Being a good early millenial with a healthy lurker status in Livejournal and fanfic communities, I have known about NaNoWriMo – National Novel Writing Month – for a couple of years now. The basic idea is to write 50K words of a new novel in a month. This year, as I wallowed in my two-time failure to write the NSF for Cultural Anthropology in time for its submission due date, I decided to get myself writing by putting the grant aside and working on a fun project and signed up. And it pretty much worked! I mean, I didn’t come anywhere close to the 1,667 words a day I was supposed to write, and I eventually stopped, but I DID manage to get myself out of my mopey “I’m a terrible writer” funk, at which point I started working on writing my grants again.

It turns out, I’m not the only one jumping on the NaNoWriMo bandwagon for academic purposes – announced #AcWriMo to be more or less run via Twitter throughout November*. Instead of a predetermined word length, you post your goals and your progress with the hashtag on Twitter. They suggest plenty of adjustments to fit it to academic writing projects, but as I look back, I think there is really one big difference they don’t talk about. It might even be the underlying push behind the whole thing.

Keep writing. Its basically the mantra of NaNoWriMo and its probably the biggest piece of it picked up by #AcWriMo. I agree with The Thesis Whisperer’s analysis of the pros (time management!) and cons (exacerbating the academic culture of “just push harder”) of participating, but I think that still doesn’t quite touch on a bigger underlying issue: sometimes you don’t know enough to start writing.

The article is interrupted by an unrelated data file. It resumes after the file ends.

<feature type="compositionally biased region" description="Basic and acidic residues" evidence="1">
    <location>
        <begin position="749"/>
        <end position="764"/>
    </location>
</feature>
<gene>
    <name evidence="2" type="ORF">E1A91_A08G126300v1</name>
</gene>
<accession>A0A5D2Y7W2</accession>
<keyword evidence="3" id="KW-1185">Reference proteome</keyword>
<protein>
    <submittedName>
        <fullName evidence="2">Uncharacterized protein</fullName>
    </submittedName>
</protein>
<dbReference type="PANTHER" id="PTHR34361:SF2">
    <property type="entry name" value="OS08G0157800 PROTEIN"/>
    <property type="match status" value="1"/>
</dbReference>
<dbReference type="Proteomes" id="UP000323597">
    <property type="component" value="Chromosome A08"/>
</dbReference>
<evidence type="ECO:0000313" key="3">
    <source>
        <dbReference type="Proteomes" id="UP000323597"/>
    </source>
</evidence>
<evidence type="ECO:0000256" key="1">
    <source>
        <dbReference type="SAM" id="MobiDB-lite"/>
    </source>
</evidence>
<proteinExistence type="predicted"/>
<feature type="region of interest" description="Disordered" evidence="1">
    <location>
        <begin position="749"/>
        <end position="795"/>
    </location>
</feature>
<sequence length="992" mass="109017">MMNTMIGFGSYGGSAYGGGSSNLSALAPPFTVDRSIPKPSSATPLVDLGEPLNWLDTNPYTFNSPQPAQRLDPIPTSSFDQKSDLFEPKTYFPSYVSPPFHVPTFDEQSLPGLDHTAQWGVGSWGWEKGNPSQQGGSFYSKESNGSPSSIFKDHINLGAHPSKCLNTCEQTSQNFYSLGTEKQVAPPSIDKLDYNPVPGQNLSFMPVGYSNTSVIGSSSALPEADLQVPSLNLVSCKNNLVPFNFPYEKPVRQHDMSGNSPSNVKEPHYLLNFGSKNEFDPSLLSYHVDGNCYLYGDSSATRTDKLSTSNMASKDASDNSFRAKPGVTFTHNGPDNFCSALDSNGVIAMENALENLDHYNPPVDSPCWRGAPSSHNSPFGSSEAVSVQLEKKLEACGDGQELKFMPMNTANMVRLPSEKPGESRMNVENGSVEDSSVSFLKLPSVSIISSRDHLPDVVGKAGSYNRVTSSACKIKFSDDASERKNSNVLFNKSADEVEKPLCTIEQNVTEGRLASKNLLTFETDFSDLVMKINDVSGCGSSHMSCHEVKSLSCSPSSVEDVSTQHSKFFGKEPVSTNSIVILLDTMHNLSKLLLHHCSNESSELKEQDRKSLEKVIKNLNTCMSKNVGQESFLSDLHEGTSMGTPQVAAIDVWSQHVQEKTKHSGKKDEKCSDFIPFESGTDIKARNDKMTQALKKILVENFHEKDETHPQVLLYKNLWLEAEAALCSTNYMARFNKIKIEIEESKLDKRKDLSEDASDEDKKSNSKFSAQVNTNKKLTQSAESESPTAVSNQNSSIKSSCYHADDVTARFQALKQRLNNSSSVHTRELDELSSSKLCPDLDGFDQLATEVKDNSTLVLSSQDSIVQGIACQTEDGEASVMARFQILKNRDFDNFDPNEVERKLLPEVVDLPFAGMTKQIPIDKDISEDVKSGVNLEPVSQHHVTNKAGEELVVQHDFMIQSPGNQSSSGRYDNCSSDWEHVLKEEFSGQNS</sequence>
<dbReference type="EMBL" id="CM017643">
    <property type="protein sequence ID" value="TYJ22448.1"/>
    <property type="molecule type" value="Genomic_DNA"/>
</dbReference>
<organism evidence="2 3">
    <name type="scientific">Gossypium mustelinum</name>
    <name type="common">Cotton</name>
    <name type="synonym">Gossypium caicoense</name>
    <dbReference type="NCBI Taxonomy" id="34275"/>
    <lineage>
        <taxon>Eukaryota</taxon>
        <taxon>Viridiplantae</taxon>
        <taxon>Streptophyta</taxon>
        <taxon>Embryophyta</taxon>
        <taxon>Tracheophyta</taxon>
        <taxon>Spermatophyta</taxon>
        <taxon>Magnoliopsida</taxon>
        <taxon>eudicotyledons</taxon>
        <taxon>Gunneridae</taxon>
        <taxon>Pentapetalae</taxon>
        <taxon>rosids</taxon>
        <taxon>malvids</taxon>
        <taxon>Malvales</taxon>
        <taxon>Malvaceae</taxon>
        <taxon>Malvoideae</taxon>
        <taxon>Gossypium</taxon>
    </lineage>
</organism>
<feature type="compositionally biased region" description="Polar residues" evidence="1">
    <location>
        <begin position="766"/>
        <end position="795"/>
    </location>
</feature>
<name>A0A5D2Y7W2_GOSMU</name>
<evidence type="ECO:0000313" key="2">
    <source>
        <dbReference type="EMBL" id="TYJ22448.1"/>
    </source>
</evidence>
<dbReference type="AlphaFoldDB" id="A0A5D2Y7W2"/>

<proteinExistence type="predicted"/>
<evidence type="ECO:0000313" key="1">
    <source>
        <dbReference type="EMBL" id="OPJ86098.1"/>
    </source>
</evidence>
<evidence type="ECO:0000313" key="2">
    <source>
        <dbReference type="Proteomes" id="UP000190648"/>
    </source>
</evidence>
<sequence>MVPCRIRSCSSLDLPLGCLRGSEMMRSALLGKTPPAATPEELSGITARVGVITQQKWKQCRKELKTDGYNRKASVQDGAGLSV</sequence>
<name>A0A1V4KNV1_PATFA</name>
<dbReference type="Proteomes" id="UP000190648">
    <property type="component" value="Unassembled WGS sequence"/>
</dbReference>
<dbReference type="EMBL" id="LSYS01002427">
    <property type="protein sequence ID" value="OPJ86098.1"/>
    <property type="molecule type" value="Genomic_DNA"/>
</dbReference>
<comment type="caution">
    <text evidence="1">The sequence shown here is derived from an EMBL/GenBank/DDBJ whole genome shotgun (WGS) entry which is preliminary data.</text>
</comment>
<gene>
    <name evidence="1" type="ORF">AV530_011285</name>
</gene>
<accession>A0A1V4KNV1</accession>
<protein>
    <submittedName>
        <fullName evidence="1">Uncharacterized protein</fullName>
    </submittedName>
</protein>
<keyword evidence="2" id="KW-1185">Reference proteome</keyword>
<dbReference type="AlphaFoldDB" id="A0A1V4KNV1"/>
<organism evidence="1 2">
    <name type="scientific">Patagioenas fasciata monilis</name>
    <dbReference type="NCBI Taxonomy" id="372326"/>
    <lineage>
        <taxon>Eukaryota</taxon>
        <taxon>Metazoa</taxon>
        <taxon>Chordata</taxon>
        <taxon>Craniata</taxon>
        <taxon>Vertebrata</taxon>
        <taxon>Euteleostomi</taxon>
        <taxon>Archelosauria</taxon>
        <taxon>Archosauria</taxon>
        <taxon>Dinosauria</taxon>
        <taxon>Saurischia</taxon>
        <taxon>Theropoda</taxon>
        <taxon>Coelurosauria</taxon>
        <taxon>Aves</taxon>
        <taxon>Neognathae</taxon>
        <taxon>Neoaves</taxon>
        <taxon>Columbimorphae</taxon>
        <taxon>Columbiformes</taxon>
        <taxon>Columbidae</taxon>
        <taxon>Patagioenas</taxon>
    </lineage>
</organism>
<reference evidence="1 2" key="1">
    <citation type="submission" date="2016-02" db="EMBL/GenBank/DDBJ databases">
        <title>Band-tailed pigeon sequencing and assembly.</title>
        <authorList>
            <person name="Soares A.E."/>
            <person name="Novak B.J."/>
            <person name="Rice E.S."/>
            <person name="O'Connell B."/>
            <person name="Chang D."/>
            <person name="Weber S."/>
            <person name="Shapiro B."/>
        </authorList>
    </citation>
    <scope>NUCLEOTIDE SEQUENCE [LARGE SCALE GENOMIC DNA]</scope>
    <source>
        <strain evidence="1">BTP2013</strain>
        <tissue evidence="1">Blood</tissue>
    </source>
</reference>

As I mentioned above, I didn’t finish my NSF grant application on time for two deadlines running. It wasn’t because I’m terrible at time management and it wasn’t an issue of perfectionism. I just didn’t yet know enough about my fieldsite to write a decent draft. But instead of acknowledging I wasn’t ready and devoting my limited time to another project, I kept slamming my head against that poor shriveled piece of hope thinking if I just kept pushing it would resolve itself and constantly reminding myself to Just Keep Writing so I could make those deadlines.

So yes, it’s good to have structure, a community, clear goals and timelines (all elements that remain in #AcWriMo). But unlike a creative project (in which, to be sure, time away and research also have their place), to be a good academic and grant writer I also need to keep learning when something just isn’t ready to write.

* As it turns out, November is a terrible month to make Academic Writing Month if you’re an anthropologist, because this month is the AAAs, and for a significant chunk of us, that means at least a week of it is going to be devoted to schmoozing. This year, though, I’m down in Quito doing some preliminary fieldwork and didn’t make it to #AAA2014 this year, so I had plenty of time to dedicate to the cause this month.

Collection of Aphorisms for Grant Writing

Academic Coach Taylor: get your ass out of bed and write me a 350 word abstract

Academic Coach Taylor Has Some Advice for You

“Write drunk and revise sober” – Peter de Vries

“Easy reading is damn hard writing” – Maya Angelou

“It is a pity that doing one’s best does not always answer.” ― Charlotte Brontë, Jane Eyre